Why not start your New Year in the garden? January is a great month to plan what needs to be done during the month and beyond, be sure to remember the birds this month as the temperatures drop and have your shears at the ready for pruning and tidying. Below are some January hints and tips put together by our Chairman and Horticulturist John Richardson.
1) Bring inside bowls of bulbs as they show signs of growth.
2) Store shrubs arriving from nurseries in a frost-free shed with straw around the roots. Complete the planting as soon as conditions improve.
3) Keep house plant warm (45-55deg.) with plenty of light. Do not feed until the plants start growing strongly.
4) Annual surface growing weeds on light soils should be removed or buried at whatever stage of growth.
5) Order new Gladioli corms. Unpack them on arrival into shallow boxes and check for disease. Young, high-necked corms with a small root base are better than old corms with a larger flatter root zone.
6) Remove any recently fallen foliage from around alpines and lightly break up the soil.
7) Continue pruning fruit trees and bushes; collect and burn the wastage once done.
8) Treat wooden objects such as tree stakes, wooden wheelbarrows, benching supports etc., but do not use creosote as the chemical and even the fumes can cause harm if in close contact with plants.
9) Place a couple of forks of well-rotted manure on top of a mature rhubarb crown to produce an early crop of stems. Or do even better place an upturned dustbin or similar over the whole crown to produce those beautiful red and yellow stems we see in the greengrocers during the Spring.
10) If the grass needs to be cut due to very mild weather, remove the grass mowings, as it is will be too cold for decomposition.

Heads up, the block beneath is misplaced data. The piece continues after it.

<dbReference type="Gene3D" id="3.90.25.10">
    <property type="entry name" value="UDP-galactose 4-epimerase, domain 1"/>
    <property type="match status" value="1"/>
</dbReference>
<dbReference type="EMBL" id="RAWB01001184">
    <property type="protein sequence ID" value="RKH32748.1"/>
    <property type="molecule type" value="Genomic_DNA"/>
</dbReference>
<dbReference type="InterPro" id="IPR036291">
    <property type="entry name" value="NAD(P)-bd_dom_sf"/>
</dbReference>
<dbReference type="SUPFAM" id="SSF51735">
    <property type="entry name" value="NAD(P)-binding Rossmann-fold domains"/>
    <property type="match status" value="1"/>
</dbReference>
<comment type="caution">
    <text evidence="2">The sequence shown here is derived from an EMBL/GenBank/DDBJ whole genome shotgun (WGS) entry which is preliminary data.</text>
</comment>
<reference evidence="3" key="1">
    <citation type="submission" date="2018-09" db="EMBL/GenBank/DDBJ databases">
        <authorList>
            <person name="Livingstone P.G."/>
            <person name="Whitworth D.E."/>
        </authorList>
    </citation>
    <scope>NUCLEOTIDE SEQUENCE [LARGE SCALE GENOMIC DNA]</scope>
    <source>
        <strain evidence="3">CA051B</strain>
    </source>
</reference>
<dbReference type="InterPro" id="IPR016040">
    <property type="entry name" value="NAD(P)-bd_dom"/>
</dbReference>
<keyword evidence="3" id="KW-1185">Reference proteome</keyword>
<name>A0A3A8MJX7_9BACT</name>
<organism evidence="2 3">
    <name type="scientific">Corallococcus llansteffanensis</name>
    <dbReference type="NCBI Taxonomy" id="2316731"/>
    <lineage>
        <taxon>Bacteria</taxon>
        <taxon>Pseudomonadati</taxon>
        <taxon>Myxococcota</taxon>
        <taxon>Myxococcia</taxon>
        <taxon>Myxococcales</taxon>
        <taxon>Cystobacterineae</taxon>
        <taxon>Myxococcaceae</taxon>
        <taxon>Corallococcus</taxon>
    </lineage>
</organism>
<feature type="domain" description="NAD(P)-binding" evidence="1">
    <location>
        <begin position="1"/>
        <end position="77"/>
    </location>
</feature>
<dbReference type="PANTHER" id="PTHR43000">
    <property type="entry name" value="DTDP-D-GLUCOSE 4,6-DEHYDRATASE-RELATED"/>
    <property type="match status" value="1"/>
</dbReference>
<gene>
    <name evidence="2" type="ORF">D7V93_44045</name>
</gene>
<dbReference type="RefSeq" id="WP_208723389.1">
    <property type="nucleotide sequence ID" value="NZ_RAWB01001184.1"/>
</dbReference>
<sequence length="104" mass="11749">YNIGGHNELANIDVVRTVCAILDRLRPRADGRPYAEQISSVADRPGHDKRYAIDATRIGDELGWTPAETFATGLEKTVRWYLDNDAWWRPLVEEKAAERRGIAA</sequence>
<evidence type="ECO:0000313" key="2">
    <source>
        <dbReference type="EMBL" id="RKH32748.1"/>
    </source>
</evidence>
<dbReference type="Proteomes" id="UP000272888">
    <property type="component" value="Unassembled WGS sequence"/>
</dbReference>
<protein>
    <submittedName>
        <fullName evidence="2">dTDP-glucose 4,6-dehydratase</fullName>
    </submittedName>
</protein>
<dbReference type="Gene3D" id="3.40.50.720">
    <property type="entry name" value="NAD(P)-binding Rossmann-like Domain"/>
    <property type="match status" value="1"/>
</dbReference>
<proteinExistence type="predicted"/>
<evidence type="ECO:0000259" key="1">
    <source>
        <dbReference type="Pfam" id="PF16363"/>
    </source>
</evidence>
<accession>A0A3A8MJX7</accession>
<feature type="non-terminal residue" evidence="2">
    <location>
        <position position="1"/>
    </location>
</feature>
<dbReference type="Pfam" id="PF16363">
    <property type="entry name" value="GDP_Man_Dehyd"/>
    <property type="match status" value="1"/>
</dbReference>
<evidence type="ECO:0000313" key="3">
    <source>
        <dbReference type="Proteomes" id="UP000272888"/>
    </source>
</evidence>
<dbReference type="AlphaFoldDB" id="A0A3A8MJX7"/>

11) If you want to make an early start to the gardening year, cover some areas with polythene or cloches to protect the soil from the hardest frost and the heavy spring rain. This can increase soil temperatures by up to 6 degrees.
12) Have a walk around the garden with some paper and a pencil to identify those spots which need other plants, or just a change of species. Have a look from the house window, identify the gaps, and plan for the year what you wish to change.
13) If very hard frosts are anticipated, wrap tender plants such Agapanthus with straw or bubble-wrap and tie securely.
14) Do you have enough winter colour? Plant willow and Cornus etc., together with coloured conifers and winter aconites for a brighter winter garden.
15) Clean out all rainwater gutters from garden-related spouts and down-pipes to prevent blockages in Spring.
16) Keep bird baths topped up and make sure they are not iced over. Also, keep food stores topped up for them.
In need of more hints and tips? head to our solution page here
Posted 21st Dec 2:24pm